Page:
- System/Platform: Playstation 2, Playstation 3, Playstation Vita
- Publisher: Atlus
- Developer: Atlus
- Release Date: December 9, 2008 (US)
It can suck moving out of the glamorous city and into the middle of nowhere. Unfortunately though, since your parents have to go live overseas for a year for their work, and they can’t take you with them, you’ll have to go live with your uncle Dojima, a detective who works in the countryside town of Inaba, along with his daughter, Nanako, who seems incredibly uncomfortable with you. However, you couldn’t have arrived at a worse time, as a string of murders have shaken this quiet little town to its very core. Strange rumors are popping up that the victims actually showed up on the TV the night before they die. Maybe you can investigate into these with that other kid who moved from the city, Yosuke, and that weirdly perky Chie girl to get to the bottom of what’s going on. Maybe if you just stuck your hand inside the TV…
There’s so much to love about Persona 4, but what we’re going to focus on here is the battle system. Like many others that came before it, Persona 4 uses elemental weaknesses to incentivize skill usage. However, unlike in other games, hitting an enemy with their weakness also knocks them down, giving whoever attacked another free turn. Be careful though! Enemies can do the exact same to you, but you can shift around your own weaknesses by changing your equipped Persona in the middle of battle. This morphs the battle system from being your standard turn-based affair to a game of kill-or-be-killed. It rewards attacking swiftly and decisively, as holding back your SP for the next boss will almost assuredly get you killed. So, while leveling up and getting stat boosts is important, what’s really more important is keeping the right Personas on you at all times, making sure you can always hit an enemy in their weakness, as well as being able to resist whatever’s thrown your way.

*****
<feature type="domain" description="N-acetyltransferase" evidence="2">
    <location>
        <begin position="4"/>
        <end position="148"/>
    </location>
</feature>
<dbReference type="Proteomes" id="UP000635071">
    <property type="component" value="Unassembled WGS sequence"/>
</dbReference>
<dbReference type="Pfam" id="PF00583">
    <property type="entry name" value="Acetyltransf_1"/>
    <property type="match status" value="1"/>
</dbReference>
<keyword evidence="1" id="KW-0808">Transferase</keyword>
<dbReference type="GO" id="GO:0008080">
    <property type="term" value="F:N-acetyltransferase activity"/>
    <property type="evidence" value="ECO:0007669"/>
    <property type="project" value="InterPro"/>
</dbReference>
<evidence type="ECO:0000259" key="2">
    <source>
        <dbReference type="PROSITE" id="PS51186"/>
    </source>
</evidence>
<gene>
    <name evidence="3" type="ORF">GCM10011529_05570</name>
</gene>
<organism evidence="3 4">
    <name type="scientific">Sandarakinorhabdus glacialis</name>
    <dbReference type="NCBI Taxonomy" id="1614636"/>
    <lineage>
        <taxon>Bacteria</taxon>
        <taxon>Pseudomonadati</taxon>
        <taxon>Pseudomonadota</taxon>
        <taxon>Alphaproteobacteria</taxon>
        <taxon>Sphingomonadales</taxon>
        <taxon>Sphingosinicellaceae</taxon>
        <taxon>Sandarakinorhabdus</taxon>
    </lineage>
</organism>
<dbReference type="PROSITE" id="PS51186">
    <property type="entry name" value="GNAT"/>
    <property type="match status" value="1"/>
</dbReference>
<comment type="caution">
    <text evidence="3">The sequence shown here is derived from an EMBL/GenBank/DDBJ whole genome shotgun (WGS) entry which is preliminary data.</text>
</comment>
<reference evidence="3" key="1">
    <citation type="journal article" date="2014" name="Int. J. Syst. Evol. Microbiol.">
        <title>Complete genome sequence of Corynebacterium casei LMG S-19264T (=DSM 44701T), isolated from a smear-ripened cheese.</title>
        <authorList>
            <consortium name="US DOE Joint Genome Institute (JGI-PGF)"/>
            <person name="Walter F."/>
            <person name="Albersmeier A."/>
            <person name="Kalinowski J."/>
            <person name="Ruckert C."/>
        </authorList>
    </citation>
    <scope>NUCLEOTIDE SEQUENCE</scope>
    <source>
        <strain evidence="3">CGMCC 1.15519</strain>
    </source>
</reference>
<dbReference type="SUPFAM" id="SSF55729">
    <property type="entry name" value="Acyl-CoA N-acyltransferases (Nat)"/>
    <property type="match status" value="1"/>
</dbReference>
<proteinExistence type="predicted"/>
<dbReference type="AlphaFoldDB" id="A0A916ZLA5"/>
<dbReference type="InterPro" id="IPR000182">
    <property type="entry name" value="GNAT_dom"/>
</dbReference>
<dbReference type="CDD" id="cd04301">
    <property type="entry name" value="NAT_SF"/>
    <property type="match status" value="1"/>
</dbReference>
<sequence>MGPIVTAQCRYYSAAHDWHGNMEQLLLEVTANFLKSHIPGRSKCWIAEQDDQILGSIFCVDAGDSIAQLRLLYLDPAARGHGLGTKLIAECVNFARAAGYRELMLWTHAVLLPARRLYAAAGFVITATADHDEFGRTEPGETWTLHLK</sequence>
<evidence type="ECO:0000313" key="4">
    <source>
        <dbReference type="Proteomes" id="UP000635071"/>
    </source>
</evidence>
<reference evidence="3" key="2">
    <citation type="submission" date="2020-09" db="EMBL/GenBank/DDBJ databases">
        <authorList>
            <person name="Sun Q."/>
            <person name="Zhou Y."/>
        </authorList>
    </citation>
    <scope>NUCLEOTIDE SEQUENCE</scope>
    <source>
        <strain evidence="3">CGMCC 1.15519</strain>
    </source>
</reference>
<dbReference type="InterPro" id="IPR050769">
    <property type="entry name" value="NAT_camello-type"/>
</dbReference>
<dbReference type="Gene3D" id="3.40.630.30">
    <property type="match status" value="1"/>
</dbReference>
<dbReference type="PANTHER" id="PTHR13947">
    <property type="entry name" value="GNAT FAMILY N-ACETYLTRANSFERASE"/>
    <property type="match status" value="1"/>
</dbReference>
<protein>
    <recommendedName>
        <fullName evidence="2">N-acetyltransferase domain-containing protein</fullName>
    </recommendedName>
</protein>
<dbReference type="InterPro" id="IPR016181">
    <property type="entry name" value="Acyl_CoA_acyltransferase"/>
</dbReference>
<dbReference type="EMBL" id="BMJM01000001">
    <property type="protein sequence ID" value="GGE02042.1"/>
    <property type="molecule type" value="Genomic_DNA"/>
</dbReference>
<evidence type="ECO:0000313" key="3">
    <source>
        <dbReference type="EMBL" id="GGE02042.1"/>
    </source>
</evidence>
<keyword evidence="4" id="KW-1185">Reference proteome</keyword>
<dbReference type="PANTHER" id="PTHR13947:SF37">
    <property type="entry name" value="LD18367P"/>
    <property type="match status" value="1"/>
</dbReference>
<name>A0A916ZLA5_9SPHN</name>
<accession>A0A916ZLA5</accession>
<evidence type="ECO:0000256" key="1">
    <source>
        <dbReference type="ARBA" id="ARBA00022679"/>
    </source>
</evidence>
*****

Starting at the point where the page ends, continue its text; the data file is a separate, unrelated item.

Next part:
Persona 4 Trailer
While we’ve attempted to describe the basic rules of the JRPG genre, this isn’t going to cover everything. There are so many sub-genres out there, like Tactical JRPGs such as Fire Emblem, or Action JRPGs like Kingdom Hearts and Tales, that we simply don’t have the space to write about everything! However, these three points cover most of the basics of what makes a JRPG, well, a JRPG. Have any questions? Suggestions? Please, comment below to let us know!